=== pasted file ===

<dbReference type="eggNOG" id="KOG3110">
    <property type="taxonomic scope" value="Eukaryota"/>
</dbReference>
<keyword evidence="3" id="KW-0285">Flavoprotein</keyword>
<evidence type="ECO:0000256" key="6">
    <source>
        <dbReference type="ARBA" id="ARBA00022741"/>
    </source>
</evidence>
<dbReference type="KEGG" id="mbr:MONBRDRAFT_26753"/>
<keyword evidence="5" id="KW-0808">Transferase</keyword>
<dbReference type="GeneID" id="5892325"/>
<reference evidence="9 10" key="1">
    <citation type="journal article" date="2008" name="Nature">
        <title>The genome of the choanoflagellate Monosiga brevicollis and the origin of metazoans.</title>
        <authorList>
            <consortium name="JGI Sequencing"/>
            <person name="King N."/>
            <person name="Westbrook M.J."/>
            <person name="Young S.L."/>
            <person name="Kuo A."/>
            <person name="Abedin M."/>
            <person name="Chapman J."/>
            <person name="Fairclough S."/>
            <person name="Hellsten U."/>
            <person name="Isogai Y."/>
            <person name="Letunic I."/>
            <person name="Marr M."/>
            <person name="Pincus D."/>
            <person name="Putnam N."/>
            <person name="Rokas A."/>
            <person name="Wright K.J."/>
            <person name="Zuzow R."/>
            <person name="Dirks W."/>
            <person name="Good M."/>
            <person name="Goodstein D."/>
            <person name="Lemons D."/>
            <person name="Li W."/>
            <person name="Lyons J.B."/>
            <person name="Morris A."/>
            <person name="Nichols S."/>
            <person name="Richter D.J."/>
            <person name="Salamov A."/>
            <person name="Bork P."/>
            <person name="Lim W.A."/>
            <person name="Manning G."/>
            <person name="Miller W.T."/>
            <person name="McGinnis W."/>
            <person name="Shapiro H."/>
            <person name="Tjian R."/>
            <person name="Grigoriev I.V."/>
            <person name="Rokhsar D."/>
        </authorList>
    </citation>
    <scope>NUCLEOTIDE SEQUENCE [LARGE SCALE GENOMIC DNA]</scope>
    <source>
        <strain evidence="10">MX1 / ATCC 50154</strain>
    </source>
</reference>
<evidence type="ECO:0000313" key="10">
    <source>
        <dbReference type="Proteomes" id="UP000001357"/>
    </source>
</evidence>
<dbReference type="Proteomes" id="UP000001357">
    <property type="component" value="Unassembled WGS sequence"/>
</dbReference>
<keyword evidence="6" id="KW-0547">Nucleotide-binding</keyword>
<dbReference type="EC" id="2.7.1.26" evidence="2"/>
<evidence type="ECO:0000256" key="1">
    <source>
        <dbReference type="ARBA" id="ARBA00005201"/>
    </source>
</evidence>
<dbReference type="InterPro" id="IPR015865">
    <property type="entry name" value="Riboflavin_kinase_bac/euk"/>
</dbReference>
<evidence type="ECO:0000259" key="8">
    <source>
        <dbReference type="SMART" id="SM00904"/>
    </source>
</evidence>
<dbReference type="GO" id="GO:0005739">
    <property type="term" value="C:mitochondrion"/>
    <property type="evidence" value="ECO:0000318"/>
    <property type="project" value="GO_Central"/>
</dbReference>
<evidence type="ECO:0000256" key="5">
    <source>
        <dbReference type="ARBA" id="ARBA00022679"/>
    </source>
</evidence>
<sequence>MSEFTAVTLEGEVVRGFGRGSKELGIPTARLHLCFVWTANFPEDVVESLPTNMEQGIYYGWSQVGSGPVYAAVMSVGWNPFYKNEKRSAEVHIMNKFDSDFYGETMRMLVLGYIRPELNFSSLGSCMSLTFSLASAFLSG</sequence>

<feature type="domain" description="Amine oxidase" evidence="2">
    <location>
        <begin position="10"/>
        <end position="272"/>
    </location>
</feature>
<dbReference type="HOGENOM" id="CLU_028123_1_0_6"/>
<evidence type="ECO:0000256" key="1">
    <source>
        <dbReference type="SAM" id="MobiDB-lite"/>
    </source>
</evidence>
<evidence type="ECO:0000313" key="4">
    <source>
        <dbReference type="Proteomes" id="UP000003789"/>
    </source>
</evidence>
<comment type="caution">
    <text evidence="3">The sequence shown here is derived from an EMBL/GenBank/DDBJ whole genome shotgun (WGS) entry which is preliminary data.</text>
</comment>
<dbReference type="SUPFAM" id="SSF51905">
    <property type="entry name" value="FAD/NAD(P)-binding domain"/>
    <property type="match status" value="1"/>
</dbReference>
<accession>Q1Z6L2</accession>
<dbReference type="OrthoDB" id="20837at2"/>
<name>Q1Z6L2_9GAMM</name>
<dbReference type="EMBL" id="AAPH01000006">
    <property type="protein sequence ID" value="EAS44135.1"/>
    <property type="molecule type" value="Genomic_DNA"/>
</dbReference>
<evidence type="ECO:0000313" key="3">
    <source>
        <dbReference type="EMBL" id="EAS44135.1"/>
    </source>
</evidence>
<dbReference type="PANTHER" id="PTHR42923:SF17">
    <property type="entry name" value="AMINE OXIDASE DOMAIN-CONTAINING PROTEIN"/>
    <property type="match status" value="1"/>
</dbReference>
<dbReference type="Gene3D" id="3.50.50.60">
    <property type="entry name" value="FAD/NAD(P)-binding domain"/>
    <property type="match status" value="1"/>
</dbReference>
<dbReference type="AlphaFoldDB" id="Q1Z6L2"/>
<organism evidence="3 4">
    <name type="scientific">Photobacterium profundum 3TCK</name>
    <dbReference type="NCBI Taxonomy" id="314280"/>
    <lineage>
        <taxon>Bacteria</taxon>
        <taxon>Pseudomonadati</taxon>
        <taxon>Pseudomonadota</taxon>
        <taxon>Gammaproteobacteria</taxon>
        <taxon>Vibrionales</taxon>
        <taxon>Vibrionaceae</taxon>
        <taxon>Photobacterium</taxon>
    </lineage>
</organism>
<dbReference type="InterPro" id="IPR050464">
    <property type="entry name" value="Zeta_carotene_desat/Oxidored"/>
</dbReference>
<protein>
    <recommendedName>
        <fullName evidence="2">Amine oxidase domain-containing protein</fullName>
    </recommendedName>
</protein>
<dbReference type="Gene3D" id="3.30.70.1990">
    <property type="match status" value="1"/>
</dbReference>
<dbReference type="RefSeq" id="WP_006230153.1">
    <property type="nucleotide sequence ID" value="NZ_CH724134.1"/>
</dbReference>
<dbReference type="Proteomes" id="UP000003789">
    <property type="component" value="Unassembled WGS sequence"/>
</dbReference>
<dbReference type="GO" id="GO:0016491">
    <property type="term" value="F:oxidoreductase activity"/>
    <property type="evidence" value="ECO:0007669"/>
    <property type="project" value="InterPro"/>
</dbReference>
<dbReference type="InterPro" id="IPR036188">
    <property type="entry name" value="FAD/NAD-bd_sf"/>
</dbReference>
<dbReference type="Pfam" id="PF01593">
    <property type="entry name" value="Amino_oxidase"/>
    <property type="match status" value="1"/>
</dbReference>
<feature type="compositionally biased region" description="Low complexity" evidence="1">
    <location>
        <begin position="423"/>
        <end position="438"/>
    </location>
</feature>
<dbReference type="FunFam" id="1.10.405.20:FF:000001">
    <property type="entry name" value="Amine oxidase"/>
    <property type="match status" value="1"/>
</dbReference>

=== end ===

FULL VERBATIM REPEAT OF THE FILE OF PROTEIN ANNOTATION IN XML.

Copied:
<dbReference type="eggNOG" id="KOG3110">
    <property type="taxonomic scope" value="Eukaryota"/>
</dbReference>
<keyword evidence="3" id="KW-0285">Flavoprotein</keyword>
<evidence type="ECO:0000256" key="6">
    <source>
        <dbReference type="ARBA" id="ARBA00022741"/>
    </source>
</evidence>
<dbReference type="KEGG" id="mbr:MONBRDRAFT_26753"/>
<keyword evidence="5" id="KW-0808">Transferase</keyword>
<dbReference type="GeneID" id="5892325"/>
<reference evidence="9 10" key="1">
    <citation type="journal article" date="2008" name="Nature">
        <title>The genome of the choanoflagellate Monosiga brevicollis and the origin of metazoans.</title>
        <authorList>
            <consortium name="JGI Sequencing"/>
            <person name="King N."/>
            <person name="Westbrook M.J."/>
            <person name="Young S.L."/>
            <person name="Kuo A."/>
            <person name="Abedin M."/>
            <person name="Chapman J."/>
            <person name="Fairclough S."/>
            <person name="Hellsten U."/>
            <person name="Isogai Y."/>
            <person name="Letunic I."/>
            <person name="Marr M."/>
            <person name="Pincus D."/>
            <person name="Putnam N."/>
            <person name="Rokas A."/>
            <person name="Wright K.J."/>
            <person name="Zuzow R."/>
            <person name="Dirks W."/>
            <person name="Good M."/>
            <person name="Goodstein D."/>
            <person name="Lemons D."/>
            <person name="Li W."/>
            <person name="Lyons J.B."/>
            <person name="Morris A."/>
            <person name="Nichols S."/>
            <person name="Richter D.J."/>
            <person name="Salamov A."/>
            <person name="Bork P."/>
            <person name="Lim W.A."/>
            <person name="Manning G."/>
            <person name="Miller W.T."/>
            <person name="McGinnis W."/>
            <person name="Shapiro H."/>
            <person name="Tjian R."/>
            <person name="Grigoriev I.V."/>
            <person name="Rokhsar D."/>
        </authorList>
    </citation>
    <scope>NUCLEOTIDE SEQUENCE [LARGE SCALE GENOMIC DNA]</scope>
    <source>
        <strain evidence="10">MX1 / ATCC 50154</strain>
    </source>
</reference>
<evidence type="ECO:0000313" key="10">
    <source>
        <dbReference type="Proteomes" id="UP000001357"/>
    </source>
</evidence>
<dbReference type="Proteomes" id="UP000001357">
    <property type="component" value="Unassembled WGS sequence"/>
</dbReference>
<keyword evidence="6" id="KW-0547">Nucleotide-binding</keyword>
<dbReference type="EC" id="2.7.1.26" evidence="2"/>
<evidence type="ECO:0000256" key="1">
    <source>
        <dbReference type="ARBA" id="ARBA00005201"/>
    </source>
</evidence>
<dbReference type="InterPro" id="IPR015865">
    <property type="entry name" value="Riboflavin_kinase_bac/euk"/>
</dbReference>
<evidence type="ECO:0000259" key="8">
    <source>
        <dbReference type="SMART" id="SM00904"/>
    </source>
</evidence>
<dbReference type="GO" id="GO:0005739">
    <property type="term" value="C:mitochondrion"/>
    <property type="evidence" value="ECO:0000318"/>
    <property type="project" value="GO_Central"/>
</dbReference>
<evidence type="ECO:0000256" key="5">
    <source>
        <dbReference type="ARBA" id="ARBA00022679"/>
    </source>
</evidence>
<sequence>MSEFTAVTLEGEVVRGFGRGSKELGIPTARLHLCFVWTANFPEDVVESLPTNMEQGIYYGWSQVGSGPVYAAVMSVGWNPFYKNEKRSAEVHIMNKFDSDFYGETMRMLVLGYIRPELNFSSLGSCMSLTFSLASAFLSG</sequence>

<feature type="domain" description="Amine oxidase" evidence="2">
    <location>
        <begin position="10"/>
        <end position="272"/>
    </location>
</feature>
<dbReference type="HOGENOM" id="CLU_028123_1_0_6"/>
<evidence type="ECO:0000256" key="1">
    <source>
        <dbReference type="SAM" id="MobiDB-lite"/>
    </source>
</evidence>
<evidence type="ECO:0000313" key="4">
    <source>
        <dbReference type="Proteomes" id="UP000003789"/>
    </source>
</evidence>
<comment type="caution">
    <text evidence="3">The sequence shown here is derived from an EMBL/GenBank/DDBJ whole genome shotgun (WGS) entry which is preliminary data.</text>
</comment>
<dbReference type="SUPFAM" id="SSF51905">
    <property type="entry name" value="FAD/NAD(P)-binding domain"/>
    <property type="match status" value="1"/>
</dbReference>
<accession>Q1Z6L2</accession>
<dbReference type="OrthoDB" id="20837at2"/>
<name>Q1Z6L2_9GAMM</name>
<dbReference type="EMBL" id="AAPH01000006">
    <property type="protein sequence ID" value="EAS44135.1"/>
    <property type="molecule type" value="Genomic_DNA"/>
</dbReference>
<evidence type="ECO:0000313" key="3">
    <source>
        <dbReference type="EMBL" id="EAS44135.1"/>
    </source>
</evidence>
<dbReference type="PANTHER" id="PTHR42923:SF17">
    <property type="entry name" value="AMINE OXIDASE DOMAIN-CONTAINING PROTEIN"/>
    <property type="match status" value="1"/>
</dbReference>
<dbReference type="Gene3D" id="3.50.50.60">
    <property type="entry name" value="FAD/NAD(P)-binding domain"/>
    <property type="match status" value="1"/>
</dbReference>
<dbReference type="AlphaFoldDB" id="Q1Z6L2"/>
<organism evidence="3 4">
    <name type="scientific">Photobacterium profundum 3TCK</name>
    <dbReference type="NCBI Taxonomy" id="314280"/>
    <lineage>
        <taxon>Bacteria</taxon>
        <taxon>Pseudomonadati</taxon>
        <taxon>Pseudomonadota</taxon>
        <taxon>Gammaproteobacteria</taxon>
        <taxon>Vibrionales</taxon>
        <taxon>Vibrionaceae</taxon>
        <taxon>Photobacterium</taxon>
    </lineage>
</organism>
<dbReference type="InterPro" id="IPR050464">
    <property type="entry name" value="Zeta_carotene_desat/Oxidored"/>
</dbReference>
<protein>
    <recommendedName>
        <fullName evidence="2">Amine oxidase domain-containing protein</fullName>
    </recommendedName>
</protein>
<dbReference type="Gene3D" id="3.30.70.1990">
    <property type="match status" value="1"/>
</dbReference>
<dbReference type="RefSeq" id="WP_006230153.1">
    <property type="nucleotide sequence ID" value="NZ_CH724134.1"/>
</dbReference>
<dbReference type="Proteomes" id="UP000003789">
    <property type="component" value="Unassembled WGS sequence"/>
</dbReference>
<dbReference type="GO" id="GO:0016491">
    <property type="term" value="F:oxidoreductase activity"/>
    <property type="evidence" value="ECO:0007669"/>
    <property type="project" value="InterPro"/>
</dbReference>
<dbReference type="InterPro" id="IPR036188">
    <property type="entry name" value="FAD/NAD-bd_sf"/>
</dbReference>
<dbReference type="Pfam" id="PF01593">
    <property type="entry name" value="Amino_oxidase"/>
    <property type="match status" value="1"/>
</dbReference>
<feature type="compositionally biased region" description="Low complexity" evidence="1">
    <location>
        <begin position="423"/>
        <end position="438"/>
    </location>
</feature>
<dbReference type="FunFam" id="1.10.405.20:FF:000001">
    <property type="entry name" value="Amine oxidase"/>
    <property type="match status" value="1"/>
</dbReference>